Schaliasos Schaliasos - 5 days ago 5
C# Question

Assert.AreEqual fails while it shouldn't

I have a really weird behavior which I cannot explain.

I have the following class:

public class Project
{
public virtual int Id { get; set; }

public virtual string Name { get; set; }
}


And a method which returns a
Project
object:

public Project GetByName(string Name)
{
using (ISession session = NHibernateHelper.OpenSession())
{
Project project = session.CreateCriteria(typeof(Project))
.Add(Restrictions.Eq("Name", Name))
.UniqueResult<Project>();

return project;
}
}


I have added a Unit Test to test the
GetByName
method:

[TestMethod]
public void TestGetByName()
{
IProjectsRepository projectRepository = new ProjectsRepository();

var expected = new Project { Id = 1000, Name = "Project1" };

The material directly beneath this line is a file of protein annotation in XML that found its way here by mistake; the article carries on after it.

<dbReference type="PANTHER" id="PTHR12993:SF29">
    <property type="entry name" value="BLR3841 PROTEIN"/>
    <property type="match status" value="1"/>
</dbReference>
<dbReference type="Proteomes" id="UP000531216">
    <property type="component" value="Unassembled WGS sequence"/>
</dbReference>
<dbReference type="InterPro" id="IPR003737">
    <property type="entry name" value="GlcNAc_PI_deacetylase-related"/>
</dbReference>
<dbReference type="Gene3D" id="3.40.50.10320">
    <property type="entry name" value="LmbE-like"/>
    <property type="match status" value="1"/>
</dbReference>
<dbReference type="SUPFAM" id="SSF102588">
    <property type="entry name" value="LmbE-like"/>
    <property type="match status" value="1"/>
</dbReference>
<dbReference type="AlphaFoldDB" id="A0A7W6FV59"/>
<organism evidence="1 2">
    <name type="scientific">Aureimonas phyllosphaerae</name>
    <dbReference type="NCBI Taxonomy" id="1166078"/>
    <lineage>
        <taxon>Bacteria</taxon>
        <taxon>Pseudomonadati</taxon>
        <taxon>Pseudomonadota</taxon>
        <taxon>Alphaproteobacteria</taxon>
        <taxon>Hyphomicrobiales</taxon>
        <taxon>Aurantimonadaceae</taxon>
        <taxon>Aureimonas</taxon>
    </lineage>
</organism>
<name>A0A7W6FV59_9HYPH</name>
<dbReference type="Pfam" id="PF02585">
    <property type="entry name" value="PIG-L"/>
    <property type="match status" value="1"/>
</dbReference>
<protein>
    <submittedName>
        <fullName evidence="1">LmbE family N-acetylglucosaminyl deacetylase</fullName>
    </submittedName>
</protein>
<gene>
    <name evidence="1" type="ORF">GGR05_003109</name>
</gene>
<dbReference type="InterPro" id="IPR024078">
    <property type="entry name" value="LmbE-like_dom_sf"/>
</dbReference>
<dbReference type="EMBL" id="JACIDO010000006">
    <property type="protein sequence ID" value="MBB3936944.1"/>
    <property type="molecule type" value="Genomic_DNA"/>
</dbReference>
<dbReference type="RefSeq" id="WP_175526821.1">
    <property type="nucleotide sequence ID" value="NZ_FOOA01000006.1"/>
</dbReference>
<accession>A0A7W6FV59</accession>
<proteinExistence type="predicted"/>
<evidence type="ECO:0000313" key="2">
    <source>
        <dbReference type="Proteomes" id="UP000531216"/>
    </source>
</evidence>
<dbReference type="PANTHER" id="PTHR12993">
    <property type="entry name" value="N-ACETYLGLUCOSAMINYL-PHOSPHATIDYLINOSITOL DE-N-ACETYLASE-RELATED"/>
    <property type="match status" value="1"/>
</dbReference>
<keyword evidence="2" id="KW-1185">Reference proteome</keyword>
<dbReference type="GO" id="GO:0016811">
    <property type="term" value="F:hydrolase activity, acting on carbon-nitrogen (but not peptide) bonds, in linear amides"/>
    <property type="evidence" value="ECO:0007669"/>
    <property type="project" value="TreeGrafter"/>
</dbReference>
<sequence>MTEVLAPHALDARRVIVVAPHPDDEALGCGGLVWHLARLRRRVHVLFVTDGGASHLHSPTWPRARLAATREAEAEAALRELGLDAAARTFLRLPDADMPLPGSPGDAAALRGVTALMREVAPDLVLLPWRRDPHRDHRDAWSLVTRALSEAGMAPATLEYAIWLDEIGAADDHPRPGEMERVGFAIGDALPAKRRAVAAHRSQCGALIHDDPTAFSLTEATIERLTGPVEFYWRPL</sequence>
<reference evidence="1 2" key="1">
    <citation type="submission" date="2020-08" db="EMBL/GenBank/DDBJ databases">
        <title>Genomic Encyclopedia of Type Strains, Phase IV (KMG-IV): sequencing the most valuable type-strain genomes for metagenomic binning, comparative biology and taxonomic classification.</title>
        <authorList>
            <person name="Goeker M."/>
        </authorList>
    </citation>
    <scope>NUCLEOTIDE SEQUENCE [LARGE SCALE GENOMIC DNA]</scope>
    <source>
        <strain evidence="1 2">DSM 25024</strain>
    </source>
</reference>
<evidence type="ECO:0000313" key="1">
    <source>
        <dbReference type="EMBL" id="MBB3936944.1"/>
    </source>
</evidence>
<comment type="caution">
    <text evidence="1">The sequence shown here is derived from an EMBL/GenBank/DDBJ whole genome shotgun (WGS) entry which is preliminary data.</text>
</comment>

var actual = projectRepository.GetByName(expected.Name);

Assert.AreEqual<Project>(expected, actual);
}


But when I run the unit test it fails when comparing the type of the two objects with the following error:


Assert.AreEqual failed. Expected:<MyProject.NHibernate.Project>.
Actual:<MyProject.NHibernate.Project>.


Why is the assertion failing?




Isn't Assert.AreEqual asserting only on the properties of the objects?

According to the documentation:


Assert.AreEqual Method (Object, Object)

Verifies that two specified objects are equal. The assertion fails if
the objects are not equal.

Assert.AreSame Method

Verifies that specified object variables refer to the same object.

Answer

You need to override the equals method to test for equality. By default it will use reference comparison, and since your expected and actual objects are in different locations in memory it will fail. Here is what you should try:

public class Project
{
    public virtual int Id { get; set; }

    public virtual string Name { get; set; }

    public override bool Equals(Object obj) 
    {
        if (obj is Project)
        {
            var that = obj as Project;
            return this.Id == that.Id && this.Name == that.Name;
        }

        return false; 
    }
}

You can also check out the guidelines for overriding equals on MSDN.

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